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  • - [Narrator] It's not just you

  • your daily coffee ritual is getting more expensive.

  • If you walk into an American cafe right now

  • your average coffee drink is going to run you around $4.50.

  • Five years ago, it would have cost you just $3.85.

  • Nearly a 17% rise in prices.

  • That's compared to inflation, which has grown

  • around 10% during the same period.

  • That rise is driven by a myriad of economic forces

  • that help determine the cost of your morning cup.

  • And now experts say that due to a major crop loss in 2020

  • in a matter of months, prices could go up even more.

  • We'll explain.

  • The price of coffee is driven in part

  • by a complex global supply chain

  • which shapes a more than $460 billion market.

  • Most coffee beans are produced

  • in Brazil, Vietnam, and Columbia.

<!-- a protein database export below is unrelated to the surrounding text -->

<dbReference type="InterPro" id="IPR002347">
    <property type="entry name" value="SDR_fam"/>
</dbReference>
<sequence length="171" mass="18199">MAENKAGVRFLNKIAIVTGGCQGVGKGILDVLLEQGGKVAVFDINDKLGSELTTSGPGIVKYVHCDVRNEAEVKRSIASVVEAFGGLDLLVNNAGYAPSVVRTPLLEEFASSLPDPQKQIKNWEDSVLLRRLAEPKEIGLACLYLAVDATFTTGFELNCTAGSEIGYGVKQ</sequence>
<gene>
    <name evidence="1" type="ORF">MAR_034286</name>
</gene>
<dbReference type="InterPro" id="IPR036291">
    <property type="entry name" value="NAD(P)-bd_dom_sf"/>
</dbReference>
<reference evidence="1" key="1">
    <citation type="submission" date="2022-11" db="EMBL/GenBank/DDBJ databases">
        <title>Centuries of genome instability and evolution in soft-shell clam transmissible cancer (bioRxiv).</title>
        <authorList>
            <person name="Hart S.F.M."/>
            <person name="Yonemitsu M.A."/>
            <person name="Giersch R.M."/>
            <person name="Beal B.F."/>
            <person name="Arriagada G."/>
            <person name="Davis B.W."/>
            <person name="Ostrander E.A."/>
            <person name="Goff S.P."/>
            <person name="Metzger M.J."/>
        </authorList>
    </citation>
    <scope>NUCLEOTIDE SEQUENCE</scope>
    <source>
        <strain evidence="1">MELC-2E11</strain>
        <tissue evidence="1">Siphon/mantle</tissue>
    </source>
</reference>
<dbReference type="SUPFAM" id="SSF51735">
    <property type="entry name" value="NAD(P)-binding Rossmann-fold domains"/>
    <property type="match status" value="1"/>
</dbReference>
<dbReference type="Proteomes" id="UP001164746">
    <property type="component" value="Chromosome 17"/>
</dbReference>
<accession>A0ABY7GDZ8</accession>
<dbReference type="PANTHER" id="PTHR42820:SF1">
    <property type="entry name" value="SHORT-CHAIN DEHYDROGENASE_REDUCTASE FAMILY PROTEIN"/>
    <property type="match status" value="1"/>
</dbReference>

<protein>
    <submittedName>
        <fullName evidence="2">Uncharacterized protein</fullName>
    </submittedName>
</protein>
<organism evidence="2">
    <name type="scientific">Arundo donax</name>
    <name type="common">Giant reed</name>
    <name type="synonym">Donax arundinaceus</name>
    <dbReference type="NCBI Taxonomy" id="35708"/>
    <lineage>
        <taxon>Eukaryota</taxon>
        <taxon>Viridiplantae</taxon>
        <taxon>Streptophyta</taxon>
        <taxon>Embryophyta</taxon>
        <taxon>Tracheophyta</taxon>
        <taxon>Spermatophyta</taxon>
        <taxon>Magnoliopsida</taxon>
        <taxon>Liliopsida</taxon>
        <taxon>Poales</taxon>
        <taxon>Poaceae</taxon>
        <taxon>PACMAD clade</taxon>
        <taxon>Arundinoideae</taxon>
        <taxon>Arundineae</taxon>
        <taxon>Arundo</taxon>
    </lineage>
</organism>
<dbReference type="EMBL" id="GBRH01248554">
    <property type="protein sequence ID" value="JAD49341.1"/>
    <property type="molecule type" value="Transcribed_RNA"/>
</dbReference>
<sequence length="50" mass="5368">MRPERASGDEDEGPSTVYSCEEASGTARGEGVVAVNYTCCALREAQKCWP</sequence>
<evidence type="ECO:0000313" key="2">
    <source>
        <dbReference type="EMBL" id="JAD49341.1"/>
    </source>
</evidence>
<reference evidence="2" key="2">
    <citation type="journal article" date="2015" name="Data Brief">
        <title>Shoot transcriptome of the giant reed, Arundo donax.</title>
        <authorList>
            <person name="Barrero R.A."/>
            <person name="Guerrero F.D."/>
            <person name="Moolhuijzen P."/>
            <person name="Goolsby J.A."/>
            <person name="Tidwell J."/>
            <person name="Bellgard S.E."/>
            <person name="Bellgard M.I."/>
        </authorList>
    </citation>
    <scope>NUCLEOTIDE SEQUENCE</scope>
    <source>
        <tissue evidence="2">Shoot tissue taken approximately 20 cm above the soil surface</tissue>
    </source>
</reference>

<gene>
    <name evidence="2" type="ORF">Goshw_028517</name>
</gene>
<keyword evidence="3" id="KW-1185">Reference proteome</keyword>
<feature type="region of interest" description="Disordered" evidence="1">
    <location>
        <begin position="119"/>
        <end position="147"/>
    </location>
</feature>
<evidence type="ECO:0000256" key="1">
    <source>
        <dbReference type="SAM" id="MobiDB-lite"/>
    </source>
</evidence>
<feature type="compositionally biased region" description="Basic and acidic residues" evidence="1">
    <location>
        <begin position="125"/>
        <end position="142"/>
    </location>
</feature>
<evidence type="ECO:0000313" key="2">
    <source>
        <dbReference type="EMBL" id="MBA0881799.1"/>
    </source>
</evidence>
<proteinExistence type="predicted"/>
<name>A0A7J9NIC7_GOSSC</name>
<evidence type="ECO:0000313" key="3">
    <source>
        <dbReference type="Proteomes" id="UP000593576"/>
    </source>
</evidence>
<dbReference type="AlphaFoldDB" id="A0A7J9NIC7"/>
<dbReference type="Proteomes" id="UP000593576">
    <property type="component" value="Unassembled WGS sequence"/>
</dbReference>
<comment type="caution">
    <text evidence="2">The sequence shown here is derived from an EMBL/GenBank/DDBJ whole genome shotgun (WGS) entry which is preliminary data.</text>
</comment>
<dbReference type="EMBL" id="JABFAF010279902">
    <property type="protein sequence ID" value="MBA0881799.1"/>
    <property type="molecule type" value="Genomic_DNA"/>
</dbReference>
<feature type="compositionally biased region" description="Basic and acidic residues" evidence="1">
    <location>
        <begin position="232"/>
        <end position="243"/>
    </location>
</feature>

• They're then loaded on ships like these

  • and then transported around the world.

  • This well-oiled system moves the beans

  • to importing countries like the US, where they're then sold

  • to coffee traders who sell them to roasteries.

  • The roasted coffee is then sold to distributors

  • such as grocery stores and cafes.

  • Max Copestake is a Coffee Futures Broker.

  • - The trade operates on paper-thin margin

  • it's extremely competitive business now.

  • Things like shipping costs are massive.

  • - [Narrator] During the pandemic,

  • the industry has faced a number of shipping disruptions.

  • A shipping container shortage in Southeast Asia

  • has driven up the price

  • of many commodities, including coffee.

  • - Everything is taking longer to get

  • from one place to the other,

  • containers are piling up in places where they shouldn't be.

  • - [Narrator] Jose Sette is the Executive Director of the ICO

  • a leading inter-governmental organization for coffee.

  • - It's not just Southeast Asia, all over the world

  • we have problems finding sufficient containers.

  • So that means that freight rates tend to rise

  • and increase the prices.

  • - [Narrator] Coffee exports are also affected by storms.